El Chalten, December 2010
Residing in the Santa Cruz province of Argentina, the small town of El Chalten was initially made in 1985 to help secure the disputed border with Chile. With that issue now very much rooted in its past, it is the town’s proximity to Mt. Fitz Roy & Cerro Torre that has turned it into an alluring destination for both mountaineers and tourists alike.
The series of landscapes, taken over the course of a five-day stay in the town are an observation of an area in the midst of a notable transition. Shot in December 2010, the series depicts the place as it stood at this specific moment in time. As with anything in its infancy, changes are extensive and notable. Walking around the town, one can simultaneously be aware of it’s past, present and impending future. With the beauty of the natural surroundings as a backdrop, one cannot help but think of the relationship between the naturally occurring landscape and its man made counterpart.
At the near end of town lies a grid of prefabricated houses, reminiscent of those photographed by Robert Adams in his series The New West. Beyond this, the solidity of the concrete road deteriorates into tracks of mud and rubble, where new networks of streets are born out of the surface of the earth.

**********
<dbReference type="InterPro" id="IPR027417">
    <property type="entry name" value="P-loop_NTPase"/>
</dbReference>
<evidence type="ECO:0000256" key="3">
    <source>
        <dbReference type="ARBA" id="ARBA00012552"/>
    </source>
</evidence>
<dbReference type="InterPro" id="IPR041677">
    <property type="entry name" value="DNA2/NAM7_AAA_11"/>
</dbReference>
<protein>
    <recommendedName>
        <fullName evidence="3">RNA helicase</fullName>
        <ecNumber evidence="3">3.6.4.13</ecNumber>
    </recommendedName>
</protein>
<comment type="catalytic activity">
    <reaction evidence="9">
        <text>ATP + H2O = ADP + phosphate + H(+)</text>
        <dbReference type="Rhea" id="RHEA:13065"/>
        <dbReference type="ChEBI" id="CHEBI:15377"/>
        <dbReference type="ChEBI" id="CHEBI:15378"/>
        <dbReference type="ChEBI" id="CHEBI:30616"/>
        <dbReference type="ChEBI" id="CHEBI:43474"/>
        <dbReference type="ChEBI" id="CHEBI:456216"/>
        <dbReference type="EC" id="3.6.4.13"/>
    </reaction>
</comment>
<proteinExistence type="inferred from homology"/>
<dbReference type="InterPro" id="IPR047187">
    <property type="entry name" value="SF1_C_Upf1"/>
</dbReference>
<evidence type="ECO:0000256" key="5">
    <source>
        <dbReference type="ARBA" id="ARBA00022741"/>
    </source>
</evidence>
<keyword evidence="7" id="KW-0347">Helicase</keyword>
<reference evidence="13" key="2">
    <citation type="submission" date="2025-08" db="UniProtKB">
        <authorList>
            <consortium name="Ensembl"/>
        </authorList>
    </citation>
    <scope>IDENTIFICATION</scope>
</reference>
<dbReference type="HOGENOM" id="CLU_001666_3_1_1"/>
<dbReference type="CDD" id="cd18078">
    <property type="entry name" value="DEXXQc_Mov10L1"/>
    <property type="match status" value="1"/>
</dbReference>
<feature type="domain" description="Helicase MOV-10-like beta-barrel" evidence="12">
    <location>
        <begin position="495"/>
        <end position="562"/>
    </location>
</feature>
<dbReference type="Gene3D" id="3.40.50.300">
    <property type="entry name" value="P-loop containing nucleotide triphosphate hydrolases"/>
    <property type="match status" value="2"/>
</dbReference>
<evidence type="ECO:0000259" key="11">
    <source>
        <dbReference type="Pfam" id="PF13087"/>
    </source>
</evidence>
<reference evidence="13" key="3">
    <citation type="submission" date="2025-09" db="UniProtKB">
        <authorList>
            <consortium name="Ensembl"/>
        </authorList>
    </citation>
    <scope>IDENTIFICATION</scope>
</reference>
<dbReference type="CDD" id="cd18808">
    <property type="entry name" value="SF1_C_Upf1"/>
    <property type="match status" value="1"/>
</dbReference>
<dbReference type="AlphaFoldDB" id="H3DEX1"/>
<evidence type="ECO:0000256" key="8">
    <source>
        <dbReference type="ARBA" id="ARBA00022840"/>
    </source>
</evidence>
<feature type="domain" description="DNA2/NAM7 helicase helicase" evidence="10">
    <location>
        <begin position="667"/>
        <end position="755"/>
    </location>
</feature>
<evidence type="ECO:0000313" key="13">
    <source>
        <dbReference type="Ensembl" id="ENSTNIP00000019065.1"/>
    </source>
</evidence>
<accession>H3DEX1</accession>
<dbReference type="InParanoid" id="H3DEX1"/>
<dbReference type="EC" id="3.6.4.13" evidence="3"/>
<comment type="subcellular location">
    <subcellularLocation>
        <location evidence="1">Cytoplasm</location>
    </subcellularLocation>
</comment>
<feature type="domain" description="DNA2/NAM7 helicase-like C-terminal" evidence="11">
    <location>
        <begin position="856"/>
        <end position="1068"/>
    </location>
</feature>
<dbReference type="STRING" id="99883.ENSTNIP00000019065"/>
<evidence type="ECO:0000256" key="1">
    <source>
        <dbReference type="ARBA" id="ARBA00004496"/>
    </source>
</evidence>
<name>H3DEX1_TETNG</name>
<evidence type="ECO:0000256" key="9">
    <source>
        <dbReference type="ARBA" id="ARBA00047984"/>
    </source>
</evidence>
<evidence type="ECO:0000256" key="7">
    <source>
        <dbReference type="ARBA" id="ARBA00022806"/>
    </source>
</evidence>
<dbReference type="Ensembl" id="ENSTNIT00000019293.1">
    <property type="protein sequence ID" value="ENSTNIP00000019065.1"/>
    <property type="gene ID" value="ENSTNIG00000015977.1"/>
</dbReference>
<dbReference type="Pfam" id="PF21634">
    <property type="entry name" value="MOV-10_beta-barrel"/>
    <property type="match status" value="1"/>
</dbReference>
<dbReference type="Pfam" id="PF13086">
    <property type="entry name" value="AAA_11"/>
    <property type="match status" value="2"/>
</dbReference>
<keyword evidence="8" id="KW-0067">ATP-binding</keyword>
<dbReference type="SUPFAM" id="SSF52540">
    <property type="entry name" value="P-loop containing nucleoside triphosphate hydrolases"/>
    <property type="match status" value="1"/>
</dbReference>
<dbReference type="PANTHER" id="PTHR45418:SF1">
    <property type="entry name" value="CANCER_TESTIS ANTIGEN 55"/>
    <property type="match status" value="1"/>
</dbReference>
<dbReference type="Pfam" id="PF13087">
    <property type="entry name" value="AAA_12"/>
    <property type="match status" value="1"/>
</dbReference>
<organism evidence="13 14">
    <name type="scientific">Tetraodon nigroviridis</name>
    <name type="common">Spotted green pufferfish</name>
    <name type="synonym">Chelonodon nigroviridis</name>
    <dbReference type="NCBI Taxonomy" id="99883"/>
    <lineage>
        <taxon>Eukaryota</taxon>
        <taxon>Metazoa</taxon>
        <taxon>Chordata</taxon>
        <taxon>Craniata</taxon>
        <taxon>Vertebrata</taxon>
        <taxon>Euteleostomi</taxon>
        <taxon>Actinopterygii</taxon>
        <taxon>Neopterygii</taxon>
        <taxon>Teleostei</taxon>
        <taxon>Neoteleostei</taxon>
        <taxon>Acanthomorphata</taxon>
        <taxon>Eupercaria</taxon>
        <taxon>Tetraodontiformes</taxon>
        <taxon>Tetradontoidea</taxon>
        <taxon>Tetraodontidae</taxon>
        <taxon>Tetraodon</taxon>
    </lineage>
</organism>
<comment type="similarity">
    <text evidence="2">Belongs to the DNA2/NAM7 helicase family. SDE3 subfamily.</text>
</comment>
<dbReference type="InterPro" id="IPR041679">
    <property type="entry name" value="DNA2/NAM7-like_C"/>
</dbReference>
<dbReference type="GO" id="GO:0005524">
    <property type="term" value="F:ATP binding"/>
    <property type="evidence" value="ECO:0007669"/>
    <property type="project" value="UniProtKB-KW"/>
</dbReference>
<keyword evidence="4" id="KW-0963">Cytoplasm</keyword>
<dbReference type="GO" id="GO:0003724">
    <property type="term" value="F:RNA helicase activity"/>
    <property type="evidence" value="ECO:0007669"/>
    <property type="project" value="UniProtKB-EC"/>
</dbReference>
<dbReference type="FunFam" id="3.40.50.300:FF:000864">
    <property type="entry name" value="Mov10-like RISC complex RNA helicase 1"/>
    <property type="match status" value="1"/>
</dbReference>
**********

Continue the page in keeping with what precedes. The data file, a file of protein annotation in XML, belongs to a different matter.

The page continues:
Views of these uninhabited streets, preemptively lined with streetlights, lead onto the vast wilderness of the snow-capped peaks of the Patagonian Andes. New houses appear sporadically. Unlike the familiar architectural style of the prefab houses, each construction is of a differing, thrown together style, placed at an unsympathetic angle to the next. The often-brutal weather conditions of the area mean that building progress is slow and infrequent. Finishing touches are often half completed or neglected all together, leaving buildings looking unfinished, despite their occupancy, and dilapidated, despite their relative newness.
At the far end of town, one realises that El Chalten's isolated location is fundamental to the development of this aesthetic. Far from the picture-postcard villages of the Swiss Alps, it is a town that has been left to its own devices, a community of early settlers where a harmonious architectural style has yet to be established.
Does mans presence in the area diminish it’s natural beauty? Inevitably, yes, but what this place makes us realise, is that beauty beyond the archetypal, open and unpopulated landscape also exists. It is clear that what we are witnessing is not the banal, but indeed, the sublime.